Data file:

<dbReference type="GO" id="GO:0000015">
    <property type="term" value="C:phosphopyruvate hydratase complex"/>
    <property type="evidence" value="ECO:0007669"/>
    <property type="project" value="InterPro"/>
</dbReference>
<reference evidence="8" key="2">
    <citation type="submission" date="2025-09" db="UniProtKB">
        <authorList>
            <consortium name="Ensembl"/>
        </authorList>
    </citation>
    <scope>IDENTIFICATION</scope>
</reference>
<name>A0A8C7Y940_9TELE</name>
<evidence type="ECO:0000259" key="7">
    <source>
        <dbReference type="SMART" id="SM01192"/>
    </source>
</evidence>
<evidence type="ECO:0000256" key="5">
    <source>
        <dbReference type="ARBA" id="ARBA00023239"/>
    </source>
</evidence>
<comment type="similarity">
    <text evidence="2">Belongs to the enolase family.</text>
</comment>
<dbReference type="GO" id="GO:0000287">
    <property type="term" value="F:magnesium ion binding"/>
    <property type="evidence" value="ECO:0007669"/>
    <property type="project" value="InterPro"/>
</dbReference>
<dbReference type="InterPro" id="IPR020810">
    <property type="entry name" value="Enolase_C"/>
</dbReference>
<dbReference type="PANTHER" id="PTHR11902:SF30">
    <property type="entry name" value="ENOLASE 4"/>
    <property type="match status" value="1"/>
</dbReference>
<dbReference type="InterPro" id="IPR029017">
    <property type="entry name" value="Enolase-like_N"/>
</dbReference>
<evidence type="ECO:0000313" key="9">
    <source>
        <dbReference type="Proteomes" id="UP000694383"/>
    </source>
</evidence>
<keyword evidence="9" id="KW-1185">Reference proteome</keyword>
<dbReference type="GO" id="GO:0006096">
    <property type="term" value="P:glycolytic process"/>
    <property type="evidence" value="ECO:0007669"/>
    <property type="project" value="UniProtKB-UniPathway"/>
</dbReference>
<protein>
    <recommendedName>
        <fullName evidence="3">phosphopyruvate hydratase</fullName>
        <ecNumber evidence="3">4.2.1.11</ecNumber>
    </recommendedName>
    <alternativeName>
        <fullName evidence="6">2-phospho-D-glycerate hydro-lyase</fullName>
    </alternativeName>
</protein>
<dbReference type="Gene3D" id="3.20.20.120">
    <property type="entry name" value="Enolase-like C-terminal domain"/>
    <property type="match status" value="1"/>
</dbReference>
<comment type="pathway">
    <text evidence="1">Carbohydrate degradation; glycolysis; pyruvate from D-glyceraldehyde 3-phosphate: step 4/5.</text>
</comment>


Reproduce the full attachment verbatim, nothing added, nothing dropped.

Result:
<dbReference type="GO" id="GO:0000015">
    <property type="term" value="C:phosphopyruvate hydratase complex"/>
    <property type="evidence" value="ECO:0007669"/>
    <property type="project" value="InterPro"/>
</dbReference>
<reference evidence="8" key="2">
    <citation type="submission" date="2025-09" db="UniProtKB">
        <authorList>
            <consortium name="Ensembl"/>
        </authorList>
    </citation>
    <scope>IDENTIFICATION</scope>
</reference>
<name>A0A8C7Y940_9TELE</name>
<evidence type="ECO:0000259" key="7">
    <source>
        <dbReference type="SMART" id="SM01192"/>
    </source>
</evidence>
<evidence type="ECO:0000256" key="5">
    <source>
        <dbReference type="ARBA" id="ARBA00023239"/>
    </source>
</evidence>
<comment type="similarity">
    <text evidence="2">Belongs to the enolase family.</text>
</comment>
<dbReference type="GO" id="GO:0000287">
    <property type="term" value="F:magnesium ion binding"/>
    <property type="evidence" value="ECO:0007669"/>
    <property type="project" value="InterPro"/>
</dbReference>
<dbReference type="InterPro" id="IPR020810">
    <property type="entry name" value="Enolase_C"/>
</dbReference>
<dbReference type="PANTHER" id="PTHR11902:SF30">
    <property type="entry name" value="ENOLASE 4"/>
    <property type="match status" value="1"/>
</dbReference>
<dbReference type="InterPro" id="IPR029017">
    <property type="entry name" value="Enolase-like_N"/>
</dbReference>
<evidence type="ECO:0000313" key="9">
    <source>
        <dbReference type="Proteomes" id="UP000694383"/>
    </source>
</evidence>
<keyword evidence="9" id="KW-1185">Reference proteome</keyword>
<dbReference type="GO" id="GO:0006096">
    <property type="term" value="P:glycolytic process"/>
    <property type="evidence" value="ECO:0007669"/>
    <property type="project" value="UniProtKB-UniPathway"/>
</dbReference>
<protein>
    <recommendedName>
        <fullName evidence="3">phosphopyruvate hydratase</fullName>
        <ecNumber evidence="3">4.2.1.11</ecNumber>
    </recommendedName>
    <alternativeName>
        <fullName evidence="6">2-phospho-D-glycerate hydro-lyase</fullName>
    </alternativeName>
</protein>
<dbReference type="Gene3D" id="3.20.20.120">
    <property type="entry name" value="Enolase-like C-terminal domain"/>
    <property type="match status" value="1"/>
</dbReference>
<comment type="pathway">
    <text evidence="1">Carbohydrate degradation; glycolysis; pyruvate from D-glyceraldehyde 3-phosphate: step 4/5.</text>
</comment>